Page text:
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•D2004. Pair of Blue and White Small Pilgrim Bottles with Silver Mounts
Delft, circa 1680
Each marked and numbered II SVE 3 in blue for Samuel van Eenhoorn, the owner of De Grieksche A (The Greek A) factory from 1678 until 1685
Each molded on its oval body on either side with a grotesque mask and painted on the front with a chinoiserie scene of a bird in flight and a peacock near flowering plants, the reverse with a central branch with three large blossoms and a bird in flight, below a border of ruyi-heads, the oval foot with a border of demi-ruyi-heads, the tall cylindrical neck with stylized floral and foliate devices, the knopped covers with a demi-ruyi-head border, and the interior threaded to screw onto the bottle rims, the cover rim, neck and foot rim mounted in silver, and the cover and neck joined with a silver chain.
Heights: 12 cm. (4.7 in.)
Pilgrim bottles date to ancient Roman times in the West and to seventh-century China in the East. They were made in a wide range of materials, such as earthenware, but also porcelain, silver, glass and leather. The vessels were originally carried by travelers on their journeys, but the surviving examples like the present pair were probably purely ornamental. If they were used, it must have been exclusively by the very wealthy. Many sumptuous pilgrim bottles were probably modeled after silver examples. In the last quarter of the seventeenth century, silver pilgrim bottles were considered a masterpiece of a royal silver buffet, and they were also gifted by the high nobility.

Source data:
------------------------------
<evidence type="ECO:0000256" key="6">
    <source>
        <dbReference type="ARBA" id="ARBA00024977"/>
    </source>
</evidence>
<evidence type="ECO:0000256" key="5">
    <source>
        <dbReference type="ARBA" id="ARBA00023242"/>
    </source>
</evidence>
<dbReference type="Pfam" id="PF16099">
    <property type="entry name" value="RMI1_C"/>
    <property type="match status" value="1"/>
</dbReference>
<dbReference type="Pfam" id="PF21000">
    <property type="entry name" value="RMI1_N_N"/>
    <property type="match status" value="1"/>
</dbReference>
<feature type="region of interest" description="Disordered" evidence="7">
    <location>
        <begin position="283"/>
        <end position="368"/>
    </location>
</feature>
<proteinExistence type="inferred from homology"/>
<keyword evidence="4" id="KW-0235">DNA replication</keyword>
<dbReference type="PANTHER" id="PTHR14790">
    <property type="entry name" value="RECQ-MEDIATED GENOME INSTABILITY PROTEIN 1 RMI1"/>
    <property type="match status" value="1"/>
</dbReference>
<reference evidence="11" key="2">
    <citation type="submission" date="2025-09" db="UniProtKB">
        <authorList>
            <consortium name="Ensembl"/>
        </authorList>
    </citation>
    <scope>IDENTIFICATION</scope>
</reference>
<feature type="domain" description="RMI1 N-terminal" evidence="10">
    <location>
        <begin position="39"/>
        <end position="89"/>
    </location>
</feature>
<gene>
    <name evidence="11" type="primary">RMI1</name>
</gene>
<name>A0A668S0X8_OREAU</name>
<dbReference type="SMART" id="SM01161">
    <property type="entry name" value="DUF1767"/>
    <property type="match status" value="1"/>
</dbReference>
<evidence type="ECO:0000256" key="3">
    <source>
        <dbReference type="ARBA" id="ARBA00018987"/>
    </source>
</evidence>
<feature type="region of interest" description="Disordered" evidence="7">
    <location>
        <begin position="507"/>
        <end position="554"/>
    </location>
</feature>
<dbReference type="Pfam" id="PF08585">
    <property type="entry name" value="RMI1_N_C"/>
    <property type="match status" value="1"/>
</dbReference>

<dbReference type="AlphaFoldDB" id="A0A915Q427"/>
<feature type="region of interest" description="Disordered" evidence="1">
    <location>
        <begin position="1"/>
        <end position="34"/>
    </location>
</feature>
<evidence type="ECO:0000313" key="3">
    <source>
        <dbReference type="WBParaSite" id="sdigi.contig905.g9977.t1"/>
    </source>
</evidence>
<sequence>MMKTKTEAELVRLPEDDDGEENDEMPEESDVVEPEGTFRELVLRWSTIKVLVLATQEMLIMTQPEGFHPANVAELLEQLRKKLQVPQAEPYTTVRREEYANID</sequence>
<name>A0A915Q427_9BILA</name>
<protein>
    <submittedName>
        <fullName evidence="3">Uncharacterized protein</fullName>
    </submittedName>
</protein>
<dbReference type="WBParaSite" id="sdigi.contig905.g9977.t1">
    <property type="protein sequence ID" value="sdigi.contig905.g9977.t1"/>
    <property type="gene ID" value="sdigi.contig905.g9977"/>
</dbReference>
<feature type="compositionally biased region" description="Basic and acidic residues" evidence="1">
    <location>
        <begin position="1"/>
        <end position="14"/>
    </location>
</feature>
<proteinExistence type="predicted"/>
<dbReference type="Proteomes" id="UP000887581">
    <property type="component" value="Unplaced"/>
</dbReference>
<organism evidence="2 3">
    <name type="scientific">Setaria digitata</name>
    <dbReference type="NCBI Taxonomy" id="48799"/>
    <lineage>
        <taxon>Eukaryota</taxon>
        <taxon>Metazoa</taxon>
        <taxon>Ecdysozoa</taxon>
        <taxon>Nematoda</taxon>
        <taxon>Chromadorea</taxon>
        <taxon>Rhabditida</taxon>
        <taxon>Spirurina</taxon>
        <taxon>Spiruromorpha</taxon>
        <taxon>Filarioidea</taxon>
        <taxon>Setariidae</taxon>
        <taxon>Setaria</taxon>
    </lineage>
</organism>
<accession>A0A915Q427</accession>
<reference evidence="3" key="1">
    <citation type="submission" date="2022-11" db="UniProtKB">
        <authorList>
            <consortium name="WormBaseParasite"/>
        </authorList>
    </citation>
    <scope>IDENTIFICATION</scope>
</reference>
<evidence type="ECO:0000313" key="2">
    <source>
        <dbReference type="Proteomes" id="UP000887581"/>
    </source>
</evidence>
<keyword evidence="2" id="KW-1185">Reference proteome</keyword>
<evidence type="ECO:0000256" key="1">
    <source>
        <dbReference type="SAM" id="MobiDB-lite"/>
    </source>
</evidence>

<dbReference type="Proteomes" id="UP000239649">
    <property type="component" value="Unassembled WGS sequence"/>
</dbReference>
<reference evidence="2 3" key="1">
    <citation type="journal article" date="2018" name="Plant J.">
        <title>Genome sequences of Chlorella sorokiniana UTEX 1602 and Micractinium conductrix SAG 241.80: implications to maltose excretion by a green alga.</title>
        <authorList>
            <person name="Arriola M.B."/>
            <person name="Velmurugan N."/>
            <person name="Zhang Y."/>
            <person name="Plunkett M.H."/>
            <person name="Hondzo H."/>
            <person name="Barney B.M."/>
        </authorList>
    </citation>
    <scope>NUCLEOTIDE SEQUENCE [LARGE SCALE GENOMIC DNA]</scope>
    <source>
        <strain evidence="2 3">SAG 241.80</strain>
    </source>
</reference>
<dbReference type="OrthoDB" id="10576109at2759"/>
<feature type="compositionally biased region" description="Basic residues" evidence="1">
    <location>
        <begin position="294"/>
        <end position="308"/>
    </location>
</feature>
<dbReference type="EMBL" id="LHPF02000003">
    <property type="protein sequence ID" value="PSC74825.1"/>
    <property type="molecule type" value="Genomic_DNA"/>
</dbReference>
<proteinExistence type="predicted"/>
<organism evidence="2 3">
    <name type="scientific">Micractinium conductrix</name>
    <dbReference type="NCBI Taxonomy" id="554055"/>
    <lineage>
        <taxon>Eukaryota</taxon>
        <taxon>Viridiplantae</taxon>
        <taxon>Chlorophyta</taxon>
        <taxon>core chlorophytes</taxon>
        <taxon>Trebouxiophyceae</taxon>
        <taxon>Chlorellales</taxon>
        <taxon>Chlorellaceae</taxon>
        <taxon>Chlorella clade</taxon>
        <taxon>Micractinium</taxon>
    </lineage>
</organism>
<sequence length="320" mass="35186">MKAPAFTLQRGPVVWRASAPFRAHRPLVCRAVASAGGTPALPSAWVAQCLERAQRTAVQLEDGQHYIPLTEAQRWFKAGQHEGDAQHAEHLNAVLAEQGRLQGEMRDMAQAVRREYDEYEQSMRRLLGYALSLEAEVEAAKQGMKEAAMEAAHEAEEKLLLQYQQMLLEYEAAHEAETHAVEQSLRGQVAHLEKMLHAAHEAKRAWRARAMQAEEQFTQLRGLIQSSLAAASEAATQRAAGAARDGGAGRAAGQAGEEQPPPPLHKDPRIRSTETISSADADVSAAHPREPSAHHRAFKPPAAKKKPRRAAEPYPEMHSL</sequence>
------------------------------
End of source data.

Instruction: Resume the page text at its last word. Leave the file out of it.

A single, but larger pilgrim bottle with chinoiserie decoration, also attributed to Samuel van Eenhoorn, is in the Rijksmuseum, Amsterdam (inv. no. BK-1980-31), illustrated in Van Dam 2004, p. 84, pl. 42, where it is suggested on p. 85 that this type of flask may have “been part of a table service. The flattened round shape has been borrowed from an originally mid 16th-century Italian idea,” although rather than an Italian maiolica prototype, the Delft model “was most probably a flask made of silver. The designer in the factory took the leaves above the foot, so typical of the elaborate, often relief, decoration of the silver of this period, and reproduced them not by painting them but in relief, something that was highly unusual in 17th-century Delft earthenware… The satyr heads acquired the face of a 17th-century cherub
and the designer simply omitted the rings that were always present above the mask.”